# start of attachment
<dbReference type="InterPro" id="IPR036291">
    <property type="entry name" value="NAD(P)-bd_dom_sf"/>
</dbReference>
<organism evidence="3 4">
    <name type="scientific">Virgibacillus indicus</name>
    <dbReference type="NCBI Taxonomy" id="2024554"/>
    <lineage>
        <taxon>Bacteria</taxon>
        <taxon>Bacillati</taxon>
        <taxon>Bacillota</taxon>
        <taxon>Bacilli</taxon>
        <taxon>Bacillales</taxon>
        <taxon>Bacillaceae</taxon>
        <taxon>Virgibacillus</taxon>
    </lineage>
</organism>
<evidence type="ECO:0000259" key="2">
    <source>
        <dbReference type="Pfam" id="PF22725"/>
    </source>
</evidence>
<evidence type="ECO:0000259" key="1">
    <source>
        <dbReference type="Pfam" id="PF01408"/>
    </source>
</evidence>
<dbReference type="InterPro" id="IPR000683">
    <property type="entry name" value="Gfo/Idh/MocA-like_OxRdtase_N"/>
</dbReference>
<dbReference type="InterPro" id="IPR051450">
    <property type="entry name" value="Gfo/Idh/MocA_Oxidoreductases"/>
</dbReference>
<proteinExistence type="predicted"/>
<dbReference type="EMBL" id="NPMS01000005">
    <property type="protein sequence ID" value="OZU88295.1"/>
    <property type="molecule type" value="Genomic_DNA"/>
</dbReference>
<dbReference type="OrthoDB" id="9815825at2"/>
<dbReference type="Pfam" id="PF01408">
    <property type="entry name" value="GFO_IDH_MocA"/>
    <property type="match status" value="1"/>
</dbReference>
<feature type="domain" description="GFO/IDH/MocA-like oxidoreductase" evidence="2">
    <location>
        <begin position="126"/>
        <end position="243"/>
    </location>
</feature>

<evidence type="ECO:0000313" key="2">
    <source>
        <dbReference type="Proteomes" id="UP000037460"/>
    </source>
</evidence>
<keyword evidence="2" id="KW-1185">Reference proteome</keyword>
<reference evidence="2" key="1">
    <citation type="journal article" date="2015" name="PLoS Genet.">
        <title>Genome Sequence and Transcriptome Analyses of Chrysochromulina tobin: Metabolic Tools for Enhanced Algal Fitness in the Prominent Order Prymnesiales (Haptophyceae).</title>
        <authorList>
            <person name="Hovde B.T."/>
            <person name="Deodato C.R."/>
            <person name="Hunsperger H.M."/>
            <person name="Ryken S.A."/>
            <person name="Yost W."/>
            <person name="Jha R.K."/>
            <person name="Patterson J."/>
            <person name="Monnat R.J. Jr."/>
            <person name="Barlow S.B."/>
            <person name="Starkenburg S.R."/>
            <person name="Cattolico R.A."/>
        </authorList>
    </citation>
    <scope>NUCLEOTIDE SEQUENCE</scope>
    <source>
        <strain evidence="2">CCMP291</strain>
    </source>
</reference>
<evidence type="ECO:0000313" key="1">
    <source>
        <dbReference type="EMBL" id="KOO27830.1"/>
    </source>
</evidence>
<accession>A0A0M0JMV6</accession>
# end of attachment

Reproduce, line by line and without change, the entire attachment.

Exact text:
<dbReference type="InterPro" id="IPR036291">
    <property type="entry name" value="NAD(P)-bd_dom_sf"/>
</dbReference>
<organism evidence="3 4">
    <name type="scientific">Virgibacillus indicus</name>
    <dbReference type="NCBI Taxonomy" id="2024554"/>
    <lineage>
        <taxon>Bacteria</taxon>
        <taxon>Bacillati</taxon>
        <taxon>Bacillota</taxon>
        <taxon>Bacilli</taxon>
        <taxon>Bacillales</taxon>
        <taxon>Bacillaceae</taxon>
        <taxon>Virgibacillus</taxon>
    </lineage>
</organism>
<evidence type="ECO:0000259" key="2">
    <source>
        <dbReference type="Pfam" id="PF22725"/>
    </source>
</evidence>
<evidence type="ECO:0000259" key="1">
    <source>
        <dbReference type="Pfam" id="PF01408"/>
    </source>
</evidence>
<dbReference type="InterPro" id="IPR000683">
    <property type="entry name" value="Gfo/Idh/MocA-like_OxRdtase_N"/>
</dbReference>
<dbReference type="InterPro" id="IPR051450">
    <property type="entry name" value="Gfo/Idh/MocA_Oxidoreductases"/>
</dbReference>
<proteinExistence type="predicted"/>
<dbReference type="EMBL" id="NPMS01000005">
    <property type="protein sequence ID" value="OZU88295.1"/>
    <property type="molecule type" value="Genomic_DNA"/>
</dbReference>
<dbReference type="OrthoDB" id="9815825at2"/>
<dbReference type="Pfam" id="PF01408">
    <property type="entry name" value="GFO_IDH_MocA"/>
    <property type="match status" value="1"/>
</dbReference>
<feature type="domain" description="GFO/IDH/MocA-like oxidoreductase" evidence="2">
    <location>
        <begin position="126"/>
        <end position="243"/>
    </location>
</feature>

<evidence type="ECO:0000313" key="2">
    <source>
        <dbReference type="Proteomes" id="UP000037460"/>
    </source>
</evidence>
<keyword evidence="2" id="KW-1185">Reference proteome</keyword>
<reference evidence="2" key="1">
    <citation type="journal article" date="2015" name="PLoS Genet.">
        <title>Genome Sequence and Transcriptome Analyses of Chrysochromulina tobin: Metabolic Tools for Enhanced Algal Fitness in the Prominent Order Prymnesiales (Haptophyceae).</title>
        <authorList>
            <person name="Hovde B.T."/>
            <person name="Deodato C.R."/>
            <person name="Hunsperger H.M."/>
            <person name="Ryken S.A."/>
            <person name="Yost W."/>
            <person name="Jha R.K."/>
            <person name="Patterson J."/>
            <person name="Monnat R.J. Jr."/>
            <person name="Barlow S.B."/>
            <person name="Starkenburg S.R."/>
            <person name="Cattolico R.A."/>
        </authorList>
    </citation>
    <scope>NUCLEOTIDE SEQUENCE</scope>
    <source>
        <strain evidence="2">CCMP291</strain>
    </source>
</reference>
<evidence type="ECO:0000313" key="1">
    <source>
        <dbReference type="EMBL" id="KOO27830.1"/>
    </source>
</evidence>
<accession>A0A0M0JMV6</accession>